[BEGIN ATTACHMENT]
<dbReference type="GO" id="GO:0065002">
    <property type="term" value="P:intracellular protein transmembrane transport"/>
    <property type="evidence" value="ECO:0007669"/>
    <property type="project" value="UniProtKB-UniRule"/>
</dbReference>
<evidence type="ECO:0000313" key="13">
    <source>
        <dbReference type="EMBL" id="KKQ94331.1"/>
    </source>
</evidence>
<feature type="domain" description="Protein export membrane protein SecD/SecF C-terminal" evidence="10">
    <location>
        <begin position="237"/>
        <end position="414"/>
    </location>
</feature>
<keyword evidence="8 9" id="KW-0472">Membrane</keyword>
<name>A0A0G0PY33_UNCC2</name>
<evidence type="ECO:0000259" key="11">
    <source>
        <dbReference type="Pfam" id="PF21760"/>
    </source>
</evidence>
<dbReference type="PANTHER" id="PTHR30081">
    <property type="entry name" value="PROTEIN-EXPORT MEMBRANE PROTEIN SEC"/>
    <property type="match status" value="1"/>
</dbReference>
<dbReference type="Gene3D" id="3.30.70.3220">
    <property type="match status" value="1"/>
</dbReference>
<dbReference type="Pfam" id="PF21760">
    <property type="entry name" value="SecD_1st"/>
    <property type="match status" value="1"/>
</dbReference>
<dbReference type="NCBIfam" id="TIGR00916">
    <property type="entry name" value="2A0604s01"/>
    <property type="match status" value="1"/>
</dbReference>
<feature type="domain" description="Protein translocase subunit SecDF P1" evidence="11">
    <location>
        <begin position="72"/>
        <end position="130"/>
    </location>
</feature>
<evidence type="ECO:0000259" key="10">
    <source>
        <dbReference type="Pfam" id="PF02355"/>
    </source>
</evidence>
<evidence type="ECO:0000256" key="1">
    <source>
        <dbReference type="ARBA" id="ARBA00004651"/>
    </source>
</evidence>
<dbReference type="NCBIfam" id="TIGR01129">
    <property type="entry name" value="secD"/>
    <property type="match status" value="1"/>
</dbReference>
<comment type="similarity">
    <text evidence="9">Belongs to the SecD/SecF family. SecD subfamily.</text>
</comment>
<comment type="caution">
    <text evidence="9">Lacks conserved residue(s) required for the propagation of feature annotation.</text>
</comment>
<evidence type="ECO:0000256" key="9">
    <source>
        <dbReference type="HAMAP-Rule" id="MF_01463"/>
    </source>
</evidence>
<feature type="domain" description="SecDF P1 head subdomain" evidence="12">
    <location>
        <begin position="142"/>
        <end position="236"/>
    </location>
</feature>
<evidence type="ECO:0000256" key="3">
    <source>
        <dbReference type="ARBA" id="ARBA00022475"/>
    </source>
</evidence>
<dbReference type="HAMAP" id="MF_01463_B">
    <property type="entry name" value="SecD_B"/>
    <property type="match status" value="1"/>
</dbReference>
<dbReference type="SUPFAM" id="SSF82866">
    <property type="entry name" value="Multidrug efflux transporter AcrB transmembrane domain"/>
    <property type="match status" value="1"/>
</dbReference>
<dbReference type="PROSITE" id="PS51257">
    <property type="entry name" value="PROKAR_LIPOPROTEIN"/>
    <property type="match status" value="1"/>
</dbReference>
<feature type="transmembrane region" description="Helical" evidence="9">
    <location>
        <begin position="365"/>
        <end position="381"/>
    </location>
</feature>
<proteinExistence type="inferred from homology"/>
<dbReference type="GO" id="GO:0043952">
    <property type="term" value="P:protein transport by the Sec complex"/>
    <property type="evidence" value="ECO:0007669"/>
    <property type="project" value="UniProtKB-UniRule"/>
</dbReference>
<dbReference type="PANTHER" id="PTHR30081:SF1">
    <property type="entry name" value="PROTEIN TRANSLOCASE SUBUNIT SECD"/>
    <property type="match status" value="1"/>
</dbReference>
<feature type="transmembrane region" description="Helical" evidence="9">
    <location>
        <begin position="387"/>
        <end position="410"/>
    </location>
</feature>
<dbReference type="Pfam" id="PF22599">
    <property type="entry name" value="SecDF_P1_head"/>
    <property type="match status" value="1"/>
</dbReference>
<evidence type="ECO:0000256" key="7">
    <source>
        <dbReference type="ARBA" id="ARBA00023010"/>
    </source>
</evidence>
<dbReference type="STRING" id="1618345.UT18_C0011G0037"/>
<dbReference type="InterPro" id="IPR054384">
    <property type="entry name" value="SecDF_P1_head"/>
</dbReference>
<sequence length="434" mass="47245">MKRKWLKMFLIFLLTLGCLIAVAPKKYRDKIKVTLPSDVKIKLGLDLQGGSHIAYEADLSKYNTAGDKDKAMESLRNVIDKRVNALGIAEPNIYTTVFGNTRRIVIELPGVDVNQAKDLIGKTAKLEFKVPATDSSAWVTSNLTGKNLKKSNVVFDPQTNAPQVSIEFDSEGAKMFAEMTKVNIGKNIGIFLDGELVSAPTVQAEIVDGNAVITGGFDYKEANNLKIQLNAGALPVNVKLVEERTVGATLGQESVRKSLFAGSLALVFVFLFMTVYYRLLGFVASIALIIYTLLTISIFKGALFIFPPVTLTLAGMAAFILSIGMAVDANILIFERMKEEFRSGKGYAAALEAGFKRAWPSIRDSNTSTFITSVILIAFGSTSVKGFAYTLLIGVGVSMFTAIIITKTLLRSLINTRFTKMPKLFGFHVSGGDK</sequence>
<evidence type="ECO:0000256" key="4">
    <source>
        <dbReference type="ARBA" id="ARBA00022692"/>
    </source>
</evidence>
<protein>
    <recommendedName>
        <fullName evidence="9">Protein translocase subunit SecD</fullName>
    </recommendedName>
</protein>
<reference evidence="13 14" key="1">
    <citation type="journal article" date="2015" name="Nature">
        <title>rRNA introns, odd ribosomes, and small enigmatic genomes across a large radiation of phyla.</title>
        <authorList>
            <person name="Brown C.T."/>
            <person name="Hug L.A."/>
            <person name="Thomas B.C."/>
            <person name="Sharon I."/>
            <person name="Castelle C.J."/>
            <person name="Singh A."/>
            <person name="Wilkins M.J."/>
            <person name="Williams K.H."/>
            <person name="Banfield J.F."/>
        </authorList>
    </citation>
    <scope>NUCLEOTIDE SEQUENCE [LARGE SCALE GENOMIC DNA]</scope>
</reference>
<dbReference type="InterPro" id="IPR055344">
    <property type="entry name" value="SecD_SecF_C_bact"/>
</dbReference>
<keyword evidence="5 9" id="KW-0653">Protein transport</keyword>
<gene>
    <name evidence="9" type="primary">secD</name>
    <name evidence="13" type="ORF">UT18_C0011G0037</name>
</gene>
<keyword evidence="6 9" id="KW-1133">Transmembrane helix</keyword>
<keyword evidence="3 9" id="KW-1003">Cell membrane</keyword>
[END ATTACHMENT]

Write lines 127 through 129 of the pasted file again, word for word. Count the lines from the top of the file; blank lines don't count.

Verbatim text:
</dbReference>
<sequence length="434" mass="47245">MKRKWLKMFLIFLLTLGCLIAVAPKKYRDKIKVTLPSDVKIKLGLDLQGGSHIAYEADLSKYNTAGDKDKAMESLRNVIDKRVNALGIAEPNIYTTVFGNTRRIVIELPGVDVNQAKDLIGKTAKLEFKVPATDSSAWVTSNLTGKNLKKSNVVFDPQTNAPQVSIEFDSEGAKMFAEMTKVNIGKNIGIFLDGELVSAPTVQAEIVDGNAVITGGFDYKEANNLKIQLNAGALPVNVKLVEERTVGATLGQESVRKSLFAGSLALVFVFLFMTVYYRLLGFVASIALIIYTLLTISIFKGALFIFPPVTLTLAGMAAFILSIGMAVDANILIFERMKEEFRSGKGYAAALEAGFKRAWPSIRDSNTSTFITSVILIAFGSTSVKGFAYTLLIGVGVSMFTAIIITKTLLRSLINTRFTKMPKLFGFHVSGGDK</sequence>
<evidence type="ECO:0000256" key="4">